Sun (Baltimore, Maryland), 12 September 1889, page Supplement 2.

Monument 17th Pennsylvania Cavalry Civil War

Photo: Civil War monument at Gettysburg dedicated to the Pennsylvania 17th Cavalry. Credit: from the author’s collection.

The more I followed my leads, the more I was able to improve my understanding of the life, and unfortunate death, of my Civil War ancestor. It wasn’t long before I came upon the fact that Captain Ham was wounded in Virginia at the Battle of Five Forks on April 1, 1865, and died from those battle wounds on April 5, 1865. Now, as much as I like to think I know a lot about the Civil War, I was not familiar with the Battle of Five Forks—so I turned again to research the historical newspapers in GenealogyBank.com.

This time there were hundreds of old newspaper articles for me to pick from. My knowledge was really expanded by reading an impressive article from an 1865 Wisconsin newspaper. This was a very detailed account of the battle, and the reporter wrote paragraph after paragraph that put me right in the action of many of the cavalry charges.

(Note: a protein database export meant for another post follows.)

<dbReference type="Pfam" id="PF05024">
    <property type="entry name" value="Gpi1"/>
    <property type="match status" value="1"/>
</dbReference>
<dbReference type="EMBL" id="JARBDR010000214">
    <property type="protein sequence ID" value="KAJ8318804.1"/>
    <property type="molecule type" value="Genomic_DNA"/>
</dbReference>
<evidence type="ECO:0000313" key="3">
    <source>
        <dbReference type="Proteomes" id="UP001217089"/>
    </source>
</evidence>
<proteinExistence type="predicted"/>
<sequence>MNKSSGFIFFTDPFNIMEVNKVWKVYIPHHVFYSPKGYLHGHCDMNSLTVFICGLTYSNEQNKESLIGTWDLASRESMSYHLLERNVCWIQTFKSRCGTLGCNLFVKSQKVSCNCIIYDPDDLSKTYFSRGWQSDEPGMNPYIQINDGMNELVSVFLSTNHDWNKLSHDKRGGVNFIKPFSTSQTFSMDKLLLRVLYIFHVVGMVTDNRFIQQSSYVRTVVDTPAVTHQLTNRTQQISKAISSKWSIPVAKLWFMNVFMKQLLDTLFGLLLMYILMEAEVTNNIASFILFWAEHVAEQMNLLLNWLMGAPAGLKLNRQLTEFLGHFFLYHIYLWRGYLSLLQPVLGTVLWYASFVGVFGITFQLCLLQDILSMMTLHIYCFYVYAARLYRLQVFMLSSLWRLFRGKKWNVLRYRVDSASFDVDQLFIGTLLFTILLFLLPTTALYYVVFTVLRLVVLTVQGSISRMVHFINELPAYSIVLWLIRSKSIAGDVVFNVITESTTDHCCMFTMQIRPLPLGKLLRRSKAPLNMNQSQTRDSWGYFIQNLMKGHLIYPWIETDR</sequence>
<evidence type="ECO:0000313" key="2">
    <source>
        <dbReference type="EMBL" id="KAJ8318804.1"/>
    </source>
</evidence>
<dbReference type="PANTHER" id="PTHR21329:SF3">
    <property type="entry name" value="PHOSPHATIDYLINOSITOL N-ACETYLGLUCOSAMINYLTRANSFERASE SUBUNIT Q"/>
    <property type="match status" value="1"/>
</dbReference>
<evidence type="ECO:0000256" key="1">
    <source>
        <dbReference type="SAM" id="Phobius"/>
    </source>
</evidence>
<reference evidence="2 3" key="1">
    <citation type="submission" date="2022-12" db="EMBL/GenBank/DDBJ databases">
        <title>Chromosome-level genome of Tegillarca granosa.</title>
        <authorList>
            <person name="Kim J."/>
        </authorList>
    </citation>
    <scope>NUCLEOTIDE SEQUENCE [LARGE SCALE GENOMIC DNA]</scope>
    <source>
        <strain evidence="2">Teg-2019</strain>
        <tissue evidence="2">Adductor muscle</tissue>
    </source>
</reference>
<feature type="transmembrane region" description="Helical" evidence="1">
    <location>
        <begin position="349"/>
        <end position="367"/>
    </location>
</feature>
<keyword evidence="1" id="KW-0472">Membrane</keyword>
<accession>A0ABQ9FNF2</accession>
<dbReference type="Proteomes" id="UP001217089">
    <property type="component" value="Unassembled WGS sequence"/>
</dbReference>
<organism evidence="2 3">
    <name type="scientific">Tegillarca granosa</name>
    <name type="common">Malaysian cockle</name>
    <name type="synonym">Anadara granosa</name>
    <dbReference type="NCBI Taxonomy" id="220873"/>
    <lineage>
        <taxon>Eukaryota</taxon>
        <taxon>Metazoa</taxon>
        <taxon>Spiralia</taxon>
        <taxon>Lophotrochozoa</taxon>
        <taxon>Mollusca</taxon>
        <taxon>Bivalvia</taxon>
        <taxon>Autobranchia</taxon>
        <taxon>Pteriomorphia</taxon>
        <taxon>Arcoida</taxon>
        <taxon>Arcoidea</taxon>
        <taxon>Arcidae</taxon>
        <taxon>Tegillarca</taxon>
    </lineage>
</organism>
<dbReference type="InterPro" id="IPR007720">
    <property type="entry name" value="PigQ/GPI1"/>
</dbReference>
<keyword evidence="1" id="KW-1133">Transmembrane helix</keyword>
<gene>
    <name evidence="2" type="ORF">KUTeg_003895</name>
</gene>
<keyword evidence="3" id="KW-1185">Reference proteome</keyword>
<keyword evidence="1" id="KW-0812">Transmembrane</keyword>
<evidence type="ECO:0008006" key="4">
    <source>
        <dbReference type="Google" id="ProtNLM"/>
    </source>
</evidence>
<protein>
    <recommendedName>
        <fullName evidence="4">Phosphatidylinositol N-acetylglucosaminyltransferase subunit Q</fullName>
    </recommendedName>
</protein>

Civil War Battle of Five Forks Newspaper Article - Milwaukee Sentinel

Milwaukee Sentinel (Milwaukee, Wisconsin), 7 April 1865, page 1.

Shortly thereafter I found an article in a 1908 Idaho newspaper that would make any genealogist’s and/or historian’s heart jump. This old news article contains a story of family letters, history, a dash of good luck, and perseverance in the discovery of the fate of the battle flag carried for a time by Union General Sheridan during the battle.

Old Battle Flag Sheridan Carried at Five Forks Is Found Newspaper Article - Idaho Statesman

Idaho Statesman (Boise, Idaho), 23 March 1908, page 4.

Then my attention was captured by an article published in an 1880 New York newspaper which reported that General Sheridan was being called to court in order to explain why he relieved General Warren of his command after the Battle of Five Forks. The subheading really caught my eye: “Eight Days Previous to the Surrender at Appomattox.” I had read the date of death of my ancestor but I had not, until that point, realized that he was killed in action only days before the Civil War ended.

Sheridan Warren Civil War Battle of Five Forks Newspaper Article - NY Herald

New York Herald (New York, New York), 27 October 1880, page 8.